Topical corticosteroids appear to be the most commonly prescribed medications for atopic dermatitis, according to a new study published in the Journal of Dermatological Treatment.
Atopic dermatitis, a chronic inflammatory dermatologic disorder, manifests as pruritic (often lichenified) patches and plaques. Using data from the Humana database, study authors evaluated a cohort of 39,526 patients who saw a dermatologist for atopic dermatitis (ICD-9 code 691.8) between 2010–2015. Patients in the cohort were stratified based on age, race, and sex. Lists of their prescribed medications were compiled and sorted based on potential indication for atopic dermatitis.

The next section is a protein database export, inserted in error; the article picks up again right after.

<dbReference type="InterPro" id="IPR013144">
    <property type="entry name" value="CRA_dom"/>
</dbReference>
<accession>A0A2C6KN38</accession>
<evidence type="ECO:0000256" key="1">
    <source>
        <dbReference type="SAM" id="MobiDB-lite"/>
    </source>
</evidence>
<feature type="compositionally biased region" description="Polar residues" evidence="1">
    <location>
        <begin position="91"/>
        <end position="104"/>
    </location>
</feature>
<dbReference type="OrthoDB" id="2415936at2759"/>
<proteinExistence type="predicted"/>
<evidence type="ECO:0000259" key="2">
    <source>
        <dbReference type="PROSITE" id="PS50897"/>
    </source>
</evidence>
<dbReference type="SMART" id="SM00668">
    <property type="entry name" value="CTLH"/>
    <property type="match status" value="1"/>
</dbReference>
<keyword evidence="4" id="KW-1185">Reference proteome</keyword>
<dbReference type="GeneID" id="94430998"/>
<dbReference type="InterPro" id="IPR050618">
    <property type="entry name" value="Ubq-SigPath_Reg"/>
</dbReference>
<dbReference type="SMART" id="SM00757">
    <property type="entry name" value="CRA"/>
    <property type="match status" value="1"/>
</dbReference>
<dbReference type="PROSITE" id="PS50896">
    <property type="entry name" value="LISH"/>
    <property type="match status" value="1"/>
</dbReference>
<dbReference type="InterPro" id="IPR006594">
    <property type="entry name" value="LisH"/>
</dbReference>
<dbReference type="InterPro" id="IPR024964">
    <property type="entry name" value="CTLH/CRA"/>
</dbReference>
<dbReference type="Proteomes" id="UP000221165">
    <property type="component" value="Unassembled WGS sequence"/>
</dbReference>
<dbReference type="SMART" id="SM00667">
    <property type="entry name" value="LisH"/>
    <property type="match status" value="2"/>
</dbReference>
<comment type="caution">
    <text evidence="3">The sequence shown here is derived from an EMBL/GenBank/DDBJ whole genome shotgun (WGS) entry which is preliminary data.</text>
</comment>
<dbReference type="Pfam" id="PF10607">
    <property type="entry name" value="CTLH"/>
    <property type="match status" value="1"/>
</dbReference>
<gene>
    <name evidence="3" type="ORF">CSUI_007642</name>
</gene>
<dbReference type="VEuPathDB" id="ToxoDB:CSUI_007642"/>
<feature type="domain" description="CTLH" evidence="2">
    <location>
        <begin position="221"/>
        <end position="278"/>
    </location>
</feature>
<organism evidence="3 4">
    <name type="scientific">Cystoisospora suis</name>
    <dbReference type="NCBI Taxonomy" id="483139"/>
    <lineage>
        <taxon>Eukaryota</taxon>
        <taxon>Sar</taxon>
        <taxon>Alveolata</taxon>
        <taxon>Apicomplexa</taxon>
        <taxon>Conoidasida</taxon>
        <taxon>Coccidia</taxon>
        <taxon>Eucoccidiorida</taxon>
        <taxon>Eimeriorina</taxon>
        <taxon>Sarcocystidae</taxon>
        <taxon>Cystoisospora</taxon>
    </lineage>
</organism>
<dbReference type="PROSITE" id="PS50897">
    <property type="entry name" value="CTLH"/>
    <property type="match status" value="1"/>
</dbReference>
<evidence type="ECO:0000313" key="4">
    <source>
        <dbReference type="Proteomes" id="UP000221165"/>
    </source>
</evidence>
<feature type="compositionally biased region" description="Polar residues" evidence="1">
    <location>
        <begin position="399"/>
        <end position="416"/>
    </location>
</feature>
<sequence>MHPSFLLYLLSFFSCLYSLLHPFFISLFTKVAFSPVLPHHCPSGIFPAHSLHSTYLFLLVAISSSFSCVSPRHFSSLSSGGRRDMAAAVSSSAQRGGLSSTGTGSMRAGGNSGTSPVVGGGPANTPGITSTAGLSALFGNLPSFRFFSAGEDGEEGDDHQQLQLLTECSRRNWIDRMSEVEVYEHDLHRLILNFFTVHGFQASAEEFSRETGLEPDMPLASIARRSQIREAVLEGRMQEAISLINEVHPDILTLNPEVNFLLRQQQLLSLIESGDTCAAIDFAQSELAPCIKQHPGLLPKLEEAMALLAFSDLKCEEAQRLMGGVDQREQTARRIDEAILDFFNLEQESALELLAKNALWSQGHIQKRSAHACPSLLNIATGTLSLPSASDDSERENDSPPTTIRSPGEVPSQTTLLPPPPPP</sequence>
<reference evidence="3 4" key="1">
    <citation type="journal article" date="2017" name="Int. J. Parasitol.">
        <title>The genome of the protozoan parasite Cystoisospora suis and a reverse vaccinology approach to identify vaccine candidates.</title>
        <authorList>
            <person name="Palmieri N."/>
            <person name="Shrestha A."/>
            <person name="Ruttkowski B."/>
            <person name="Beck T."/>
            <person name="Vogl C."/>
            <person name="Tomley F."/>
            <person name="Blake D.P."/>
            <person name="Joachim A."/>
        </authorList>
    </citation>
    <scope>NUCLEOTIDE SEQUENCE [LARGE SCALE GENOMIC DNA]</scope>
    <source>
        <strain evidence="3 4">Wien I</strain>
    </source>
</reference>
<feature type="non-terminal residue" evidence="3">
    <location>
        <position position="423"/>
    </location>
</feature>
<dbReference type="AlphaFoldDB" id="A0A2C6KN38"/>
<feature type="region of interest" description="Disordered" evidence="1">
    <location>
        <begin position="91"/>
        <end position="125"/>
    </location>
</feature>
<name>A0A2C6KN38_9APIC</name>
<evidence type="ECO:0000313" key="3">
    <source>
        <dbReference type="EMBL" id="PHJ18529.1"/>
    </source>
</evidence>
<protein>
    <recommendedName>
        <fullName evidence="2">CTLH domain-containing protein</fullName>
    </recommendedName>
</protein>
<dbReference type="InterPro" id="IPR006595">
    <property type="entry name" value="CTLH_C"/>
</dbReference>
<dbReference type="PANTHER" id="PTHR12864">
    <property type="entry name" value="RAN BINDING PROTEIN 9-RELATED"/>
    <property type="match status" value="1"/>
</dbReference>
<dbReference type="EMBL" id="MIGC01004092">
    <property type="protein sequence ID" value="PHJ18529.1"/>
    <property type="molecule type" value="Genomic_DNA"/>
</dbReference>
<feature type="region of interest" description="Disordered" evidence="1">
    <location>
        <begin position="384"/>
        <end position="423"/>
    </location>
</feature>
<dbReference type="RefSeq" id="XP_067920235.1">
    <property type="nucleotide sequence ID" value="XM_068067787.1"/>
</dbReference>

The data showed the most common prescription medication for atopic dermatitis was topical corticosteroids (60.2%) followed by oral antibiotics (17.3%), antifungals (6.7%), antihistamines (6.4%), oral corticosteroids (5.9%), calcineurin inhibitors (2.3%), and emollients (1.2%).
Male patients exhibited the highest rates of oral steroid prescriptions at 9.2% among 20–39 year olds and 9.8% among 40–59 year olds.
“Presumably, individuals who are prescribed multiple courses of oral corticosteroids over time have severe atopic dermatitis with recalcitrance to other options,” the authors write. They concluded that steroid-sparing systemic medications may be better suited for patients who require long-term treatment, as long as there are no contraindications.
Alexander T, Maxim E, Cardwell LA, Chawla A, Feldman SR. Prescriptions for atopic dermatitis: oral corticosteroids remain commonplace [published online August 9, 2017]. J Dermatolog Treat. doi:10.1080/09546634.2017.1365112
This article originally appeared on MPR